“Jimmy treated us all like family with a generosity, loyalty and compassion that is rare in this world,” said Michael Imperioli, who portrayed Tony Soprano’s protege, Christopher Moltisanti. “Working with him was a pleasure and a privilege. I will be forever grateful having had a friend the likes of Jimmy.”
“I’ve not only lost a great friend, but a true brother, on screen and off. James was the most generous actor to work with, but more so, a man with a heart of gold,” said Aida Turturro, who played Gandolfini’s on-screen sister, Janice. “I love him and my heart goes out to his family.”
“This news has left me heartbroken. I can only imagine the pain his family feels at this time, and my heart goes out to them, especially Deborah, Michael and Liliana,” said Jamie Lynn Sigler, who played Tony Soprano’s daughter, Meadow. “I spent 10 years of my life studying and admiring one of the most brilliant actors, yes, but more importantly one of the greatest men. Jim had the ability, unbeknownst to him, to make you feel like everything would be alright if he was around. I treasure my memories with him and feel so honored that I was an up close witness to his greatness.”
He was mourned online in a flood of celebrity comments. “The great James Gandolfini passed away today. Only 51. I can’t believe it,” Bette Midler posted on her Twitter account.
“An extraordinary actor. RIP, Mr. Gandolfini,” Robin Williams tweeted.
Gov. Chris Christie called Gandolfini “a fine actor” and “a true Jersey guy.”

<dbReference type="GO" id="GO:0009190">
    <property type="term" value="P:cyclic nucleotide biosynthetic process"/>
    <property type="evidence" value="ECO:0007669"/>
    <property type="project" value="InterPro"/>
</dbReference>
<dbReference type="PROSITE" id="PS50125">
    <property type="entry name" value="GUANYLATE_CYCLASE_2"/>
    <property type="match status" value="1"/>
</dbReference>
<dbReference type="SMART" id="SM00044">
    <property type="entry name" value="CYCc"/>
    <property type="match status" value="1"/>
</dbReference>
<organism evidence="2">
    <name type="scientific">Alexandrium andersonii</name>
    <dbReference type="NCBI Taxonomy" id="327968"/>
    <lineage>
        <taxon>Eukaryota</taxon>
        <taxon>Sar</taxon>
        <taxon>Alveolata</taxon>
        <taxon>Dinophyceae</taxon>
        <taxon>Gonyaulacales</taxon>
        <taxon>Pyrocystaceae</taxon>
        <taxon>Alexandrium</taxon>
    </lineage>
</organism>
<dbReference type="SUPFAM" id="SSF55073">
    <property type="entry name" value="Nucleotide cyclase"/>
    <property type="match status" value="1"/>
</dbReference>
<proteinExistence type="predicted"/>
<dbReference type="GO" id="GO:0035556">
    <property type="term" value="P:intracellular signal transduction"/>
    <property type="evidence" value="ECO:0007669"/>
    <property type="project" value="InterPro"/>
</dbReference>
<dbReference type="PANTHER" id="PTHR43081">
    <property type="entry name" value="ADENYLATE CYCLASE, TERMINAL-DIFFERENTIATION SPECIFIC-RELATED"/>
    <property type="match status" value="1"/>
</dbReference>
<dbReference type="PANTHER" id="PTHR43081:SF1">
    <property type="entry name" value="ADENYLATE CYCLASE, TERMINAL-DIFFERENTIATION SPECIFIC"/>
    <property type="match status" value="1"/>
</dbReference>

Off screen, Gandolfini had moments of torment, Aiello reported.
In the July issue of GQ Magazine, a story about the actor reports “Gandolfini’s wife described…serious issues with drugs and alcohol.”
As “The Sopranos” became a cultural phenomenon, Gandolfini struggled with the pressure.
During filming “he would claim to be sick, refuse to leave his TriBeCa apartment,” the magazine reported.
Afterwards, “he would feel so wretched…he would treat the cast and crew to extravagant gifts.”
Gandolfini grew up in Park Ridge, N.J., the son of a building maintenance chief at a Catholic school and a high school lunch lady.
He attended Rutgers University and worked as a bartender and a nightclub manager before he got his acting start in the New York theater.
Gandolfini’s first big break was a Broadway production of “A Streetcar Named Desire” where he played Steve, one of Stanley Kowalski’s poker buddies.
His breakthrough screen role was an appearance as Virgil the hit man in the 1993 movie “True Romance.”
Gandolfini’s performance in “The Sopranos” was his ticket to fame, but he evaded being stereotyped as a mobster after the drama’s breathtaking blackout ending in 2007.
“I’m much more comfortable doing smaller things,” Gandolfini said in a December 2012 interview with The Associated Press. “I like them. I like the way they’re shot; they’re shot quickly. It’s all about the scripts — that’s what it is — and I’m getting some interesting little scripts.”
He played Defense Secretary Leon Panetta in Kathryn Bigelow’s Osama bin Laden hunt docudrama “Zero Dark Thirty.” He worked with Chase for the ’60s period drama “Not Fade Away,” in which he played the old-school father of a wannabe rocker. And in Andrew Dominick’s crime flick “Killing Them Softly,” he played an aged, washed-up hit man.
On Broadway, he garnered a best-actor Tony Award nomination for 2009’s “God of Carnage.”
His final projects included the film “Animal Rescue,” directed by Michael R. Roskam and written by Dennis Lehane, which has been shot and is expected to be released next year. He also had agreed to star in a seven-part limited series for HBO, “Criminal Justice,” based on a BBC show. He had shot a pilot for an early iteration of the project.
But in our cultural consciousness, he’ll always be remembered as the mobster who somehow avoided being a monster, Aiello reported.
Gandolfini and his wife, Deborah, who were married in 2008, have a daughter, Liliana, born last year, HBO said. The actor and his former wife, Marcy, have a teenage son, Michael.